If there is one exercise that I would recommend to anyone, regardless of their level of fitness, it’s walking. Although it may seem fruitless compared to running or power lifting, walking is the most accessible and universal form of exercise that impacts our bodies in many positive ways. I was recently in Orlando with my family, where my watch recorded that I took about 15 to 18 thousand steps each day. Now, while exploring Disney World isn’t considered an “exercise,” I did beat my move and calorie goal.
This week’s wellness Wednesday is not only looking at recent articles about walking, but we also have an exclusive Q&A with NECC’s dean of health professions, discussing the paramedic field.
Re-Thinking the 10k
Have you ever heard someone say, “I need to get my steps in for today!” and thought, they must be referring to the recommended 10,000 steps a day? The common belief is that 10k steps per day should be everyone’s goal, especially if you are not typically an active person. However, the idea of 10k steps per day began as a marketing slogan, and this article from Insider reveals why you actually don’t need to worry about making exactly 10,000 steps.
According to the article, 10,000 steps a day is not necessary to reap the benefits of walking. A 2019 study found that women who walked 4,400 steps a day had lower mortality rates over four years of follow-up than those who walked the only 2,700 steps a day or less. Moreover, the article notes that lowering your mortality rate “appeared to max out at about 7,500 steps a day, and researchers found no additional benefits to walking 10,000 or more daily steps.” So while you always should prioritize moving throughout the day, try not to worry about the numbers.
Making Walking Fun
Now that we don’t need to worry about our 10,000 steps, we can have a little fun with walking. Ever considered that there are many words that refer to walking? You can trundle, you can shuffle, you can amble, you can meander, and more. Check out this article for a breakdown of eight different words for walking and their origins, and maybe figure out how to describe your own style of walking, too!
So we all want to achieve that summer figure, but often think that we need to become marathon runners to do so. What if I told you that walking can burn belly fat? This article from Healthline describes how walking, an aerobic exercise, is one of the best ways to burn belly fat. Moreover, the article claims that walking also helps preserve muscle, so if you already have a regular gym routine, add in some walking on your rest days to help preserve the muscle you are building.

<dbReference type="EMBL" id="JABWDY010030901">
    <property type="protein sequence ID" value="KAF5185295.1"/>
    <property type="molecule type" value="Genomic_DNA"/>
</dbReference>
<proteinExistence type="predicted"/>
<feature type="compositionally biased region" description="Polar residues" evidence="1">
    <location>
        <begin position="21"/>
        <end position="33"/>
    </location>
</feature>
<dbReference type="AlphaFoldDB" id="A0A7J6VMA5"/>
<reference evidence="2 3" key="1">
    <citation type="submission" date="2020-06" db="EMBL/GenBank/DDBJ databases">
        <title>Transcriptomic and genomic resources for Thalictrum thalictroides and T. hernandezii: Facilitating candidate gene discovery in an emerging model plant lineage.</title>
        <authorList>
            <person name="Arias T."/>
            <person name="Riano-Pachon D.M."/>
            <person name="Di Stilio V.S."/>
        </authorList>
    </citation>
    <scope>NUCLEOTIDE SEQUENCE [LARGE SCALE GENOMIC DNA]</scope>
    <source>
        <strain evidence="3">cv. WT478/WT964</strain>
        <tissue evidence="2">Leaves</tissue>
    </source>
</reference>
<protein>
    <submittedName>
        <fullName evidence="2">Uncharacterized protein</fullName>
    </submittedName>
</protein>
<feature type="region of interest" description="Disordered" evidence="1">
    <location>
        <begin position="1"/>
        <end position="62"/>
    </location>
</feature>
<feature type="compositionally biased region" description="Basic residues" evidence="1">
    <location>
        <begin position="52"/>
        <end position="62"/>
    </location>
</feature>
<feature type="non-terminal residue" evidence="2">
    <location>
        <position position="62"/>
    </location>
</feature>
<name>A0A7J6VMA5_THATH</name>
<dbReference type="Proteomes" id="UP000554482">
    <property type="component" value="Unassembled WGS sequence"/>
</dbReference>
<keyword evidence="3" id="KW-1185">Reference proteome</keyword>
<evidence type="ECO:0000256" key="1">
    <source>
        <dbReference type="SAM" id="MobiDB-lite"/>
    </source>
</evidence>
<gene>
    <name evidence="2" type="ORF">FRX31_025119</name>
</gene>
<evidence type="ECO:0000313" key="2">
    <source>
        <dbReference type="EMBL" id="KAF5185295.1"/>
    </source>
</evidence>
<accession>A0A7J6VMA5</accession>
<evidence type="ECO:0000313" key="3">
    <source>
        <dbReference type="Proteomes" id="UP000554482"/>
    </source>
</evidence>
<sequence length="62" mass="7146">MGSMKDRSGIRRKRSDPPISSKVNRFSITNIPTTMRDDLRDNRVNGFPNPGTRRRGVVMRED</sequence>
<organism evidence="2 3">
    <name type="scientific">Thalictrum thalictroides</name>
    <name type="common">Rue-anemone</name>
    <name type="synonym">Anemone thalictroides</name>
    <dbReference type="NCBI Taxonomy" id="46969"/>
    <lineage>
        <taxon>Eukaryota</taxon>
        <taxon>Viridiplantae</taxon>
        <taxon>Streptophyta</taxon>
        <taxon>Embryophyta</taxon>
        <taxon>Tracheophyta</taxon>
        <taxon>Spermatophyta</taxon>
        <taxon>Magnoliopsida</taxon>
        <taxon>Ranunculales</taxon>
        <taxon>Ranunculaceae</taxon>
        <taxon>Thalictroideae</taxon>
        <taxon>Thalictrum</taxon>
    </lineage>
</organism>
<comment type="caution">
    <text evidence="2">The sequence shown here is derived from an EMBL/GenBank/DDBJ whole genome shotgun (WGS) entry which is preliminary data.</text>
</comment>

On long walks, I often find it difficult to find a playlist of music that fits my mood or thoughts for a long period of time. Instead, I have made the switch to podcasts which in turn has made my walks vastly more enjoyable. If you need some podcast inspiration, check out this list of ten great podcasts for walking. Whether you’re a news, humor, history, finances, movies or books, there’s an idea for everyone out there.
The Challenges and Rewards of Paramedicine
Over half of my family members, and a few of my closest friend, are all first responders — firefighters and nurses, specifically — who I watched work tirelessly throughout the pandemic. Check out the following Q&A with Scott Lancaster, Northern Essex Community College’s (NECC) dean of health professions, who discusses the paramedic field, including its biggest challenges, common misconceptions and the most rewarding aspects of a career in this field.
In his “day job,” Scott Lancaster provides leadership for the college’s 22 associate degree and certificate programs leading to careers in health care.
On his days off, he pursues his passion for emergency medicine, working 24-hour shifts every other weekend as a paramedic for the Amherst, N.H. fire department.
He was just elected to a three-year term on the board of directors of the National Association of Emergency Medical Service Educators (NAEMSE), an organization which represents those working in higher education, trade/technical programs, hospitals, fire departments, and more, and he is hoping to have a positive impact on the field as a result of his new leadership role.
Why do you think EMS education is important?